The Smart Medical Practice

Physicians Share Their Feedback Regarding ICD-10 and Insurance Companies and Medicare


One of the major concerns among medical professionals about the transition to the 10th revision of the International Classification of Disease (ICD-10) was the potential for long payment delays as a result of inadequate training and EHR software that hadn’t been updated in time for the Oct. 1, 2015 rollout.

Now that practices have 10 months under the new classification system, we decided to check in with doctors in a variety of specialties to find out if they’d experienced any delays or had any war stories to share. We also asked them if they could share any advantages or disadvantages with the new classification system. Here’s what our docs had to say:

Many providers were predicting major delays in the aftermath of ICD-10. Do you have any stories about your transition to ICD-10? Can you list one advantage and one disadvantage of the new system so far?

Our story is boring – everything has been fine. I didn’t like having to purchase a new set of codes for the billing system, but we haven’t had any issues. It took a while to get used to the new codes, but it wasn’t a problem.

– Dr. Mark Pleatman is a general surgeon who specializes in minimally invasive general and bariatric surgery.

We haven’t had any issues. Initially, there might have been a slight lag in payment, especially among some plans, but overall it did not create any significant cash-flow issues. I see only advantages. It is far easier to code and to code more accurately. I like how I can put a description in and there will be an ICD-10 code for it. That was not the case with ICD-9. There are no disadvantages from my perspective.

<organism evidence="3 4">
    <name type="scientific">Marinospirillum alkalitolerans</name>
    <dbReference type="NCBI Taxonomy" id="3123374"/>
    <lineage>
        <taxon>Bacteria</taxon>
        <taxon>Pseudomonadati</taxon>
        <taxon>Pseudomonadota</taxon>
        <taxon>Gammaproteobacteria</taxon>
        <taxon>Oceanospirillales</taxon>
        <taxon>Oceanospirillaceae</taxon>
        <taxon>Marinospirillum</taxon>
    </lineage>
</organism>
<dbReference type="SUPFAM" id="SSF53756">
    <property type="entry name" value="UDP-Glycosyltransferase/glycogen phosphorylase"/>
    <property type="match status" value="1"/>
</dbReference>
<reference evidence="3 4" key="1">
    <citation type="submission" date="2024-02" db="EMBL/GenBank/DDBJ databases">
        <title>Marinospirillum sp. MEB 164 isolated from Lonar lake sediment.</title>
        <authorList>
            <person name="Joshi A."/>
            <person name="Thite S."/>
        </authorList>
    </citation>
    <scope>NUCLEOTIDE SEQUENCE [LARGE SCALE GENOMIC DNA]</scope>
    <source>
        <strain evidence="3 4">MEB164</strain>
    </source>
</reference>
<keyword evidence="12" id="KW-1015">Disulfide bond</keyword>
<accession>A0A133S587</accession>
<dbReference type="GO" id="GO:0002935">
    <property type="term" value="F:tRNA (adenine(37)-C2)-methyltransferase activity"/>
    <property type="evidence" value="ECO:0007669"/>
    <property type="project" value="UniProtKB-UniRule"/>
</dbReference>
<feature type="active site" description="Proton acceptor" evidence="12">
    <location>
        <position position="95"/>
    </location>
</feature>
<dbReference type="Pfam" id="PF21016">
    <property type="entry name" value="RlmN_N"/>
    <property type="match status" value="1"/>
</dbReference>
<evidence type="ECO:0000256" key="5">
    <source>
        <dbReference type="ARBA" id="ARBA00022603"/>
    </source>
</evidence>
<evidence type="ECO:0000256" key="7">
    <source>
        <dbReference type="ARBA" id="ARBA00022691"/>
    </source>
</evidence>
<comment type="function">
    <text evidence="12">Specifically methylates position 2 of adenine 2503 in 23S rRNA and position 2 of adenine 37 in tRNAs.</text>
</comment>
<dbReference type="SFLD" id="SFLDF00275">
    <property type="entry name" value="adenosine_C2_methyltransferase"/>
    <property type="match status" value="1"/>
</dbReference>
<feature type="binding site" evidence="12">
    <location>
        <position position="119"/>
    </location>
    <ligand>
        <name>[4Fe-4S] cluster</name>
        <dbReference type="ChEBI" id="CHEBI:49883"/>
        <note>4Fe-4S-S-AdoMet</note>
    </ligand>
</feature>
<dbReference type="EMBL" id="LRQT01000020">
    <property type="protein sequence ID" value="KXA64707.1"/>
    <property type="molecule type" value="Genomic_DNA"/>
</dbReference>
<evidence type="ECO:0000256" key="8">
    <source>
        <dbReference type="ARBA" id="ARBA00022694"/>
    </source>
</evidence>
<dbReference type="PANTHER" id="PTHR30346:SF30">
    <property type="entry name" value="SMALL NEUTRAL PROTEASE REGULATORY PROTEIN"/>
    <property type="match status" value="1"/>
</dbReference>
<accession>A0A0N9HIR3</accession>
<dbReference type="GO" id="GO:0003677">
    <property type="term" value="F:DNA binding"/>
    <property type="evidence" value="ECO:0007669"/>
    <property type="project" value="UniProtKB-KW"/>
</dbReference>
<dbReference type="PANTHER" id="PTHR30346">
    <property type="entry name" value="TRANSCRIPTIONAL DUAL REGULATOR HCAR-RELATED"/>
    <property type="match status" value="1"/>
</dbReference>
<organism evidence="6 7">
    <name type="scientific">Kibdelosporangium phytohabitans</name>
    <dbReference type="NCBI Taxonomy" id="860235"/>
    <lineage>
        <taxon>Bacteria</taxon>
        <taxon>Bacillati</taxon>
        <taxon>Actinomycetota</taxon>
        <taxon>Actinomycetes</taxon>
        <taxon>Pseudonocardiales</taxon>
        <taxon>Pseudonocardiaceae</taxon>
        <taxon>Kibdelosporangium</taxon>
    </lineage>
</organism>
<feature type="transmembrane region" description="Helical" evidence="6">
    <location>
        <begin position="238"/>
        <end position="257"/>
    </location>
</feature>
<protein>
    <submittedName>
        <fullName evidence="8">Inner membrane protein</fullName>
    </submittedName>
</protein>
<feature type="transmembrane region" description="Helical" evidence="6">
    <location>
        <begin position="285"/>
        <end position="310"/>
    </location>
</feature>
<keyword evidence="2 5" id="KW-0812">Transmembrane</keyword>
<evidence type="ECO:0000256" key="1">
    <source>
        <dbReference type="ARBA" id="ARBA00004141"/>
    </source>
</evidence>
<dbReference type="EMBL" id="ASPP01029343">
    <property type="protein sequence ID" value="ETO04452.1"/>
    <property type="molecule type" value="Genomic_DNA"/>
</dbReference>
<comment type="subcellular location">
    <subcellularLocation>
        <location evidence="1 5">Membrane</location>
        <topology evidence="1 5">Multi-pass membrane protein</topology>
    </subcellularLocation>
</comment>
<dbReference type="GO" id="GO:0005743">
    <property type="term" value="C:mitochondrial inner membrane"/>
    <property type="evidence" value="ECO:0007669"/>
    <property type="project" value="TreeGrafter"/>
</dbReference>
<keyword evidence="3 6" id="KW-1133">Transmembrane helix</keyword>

– Dr. Cynthia Thaik is the Medical Director for the Holistic Healing Heart Center in Burbank, Calif. The Harvard-trained cardiologist is also a Health & Wellness Speaker and the author of Your Vibrant Heart.

We have converted but I had an epidural denied because the first diagnosis was the lumbar complaint, the second was the cervical complaint. The case evaluator would not accept the second diagnosis but kept saying that there was no reason to do a cervical epidural injection for a lumbar diagnosis. I really see no advantages other than if we comply we are rewarded. As to disadvantages, conversion has cost me thousands in EMR cost and hundreds of thousands in lost patient revenue.

– Todd Jaffe M.D., is the president and owner of Brevard Pain Management in Melbourne, Fla. He is board certified in Anesthesiology, Addiction Medicine and subspecialty certified in pain medicine through the American Board of Anesthesiology.

Not really. There have been some rare situations, when, for example, there is no code just for a foreign body – but I had to specify what kind it was (I had to remove the piercing – the patient had pierced cheek) – so I had to come up with something that would sound close to what they have codes for. Maybe some advantages – there are some codes that would justify lab studies more easily (screening for cancer, or screening for endocrine) – these codes were not as defined in ICD-9

– Dr. Nickolai Talanin has been published more than 40 times in leading professional journals on issues covering skincare and skin diseases. He currently works as a dermatologist in Centreville, Va.

Yes. I believe our experience has been unique, in that there were no six-month delays in payments. But, it is not over yet. One of the advantages is that we’ve had no delays in payment due to coding problems. A disadvantage is that it’s still a bit confusing, with ADS extensions.

– Dr. Ernest Bloom is a Board Certified Dermatologist at California Skin Institute Alameda. He treats both adult and pediatric patients, concentrating on providing the best therapy for medical and cosmetic skin issues.

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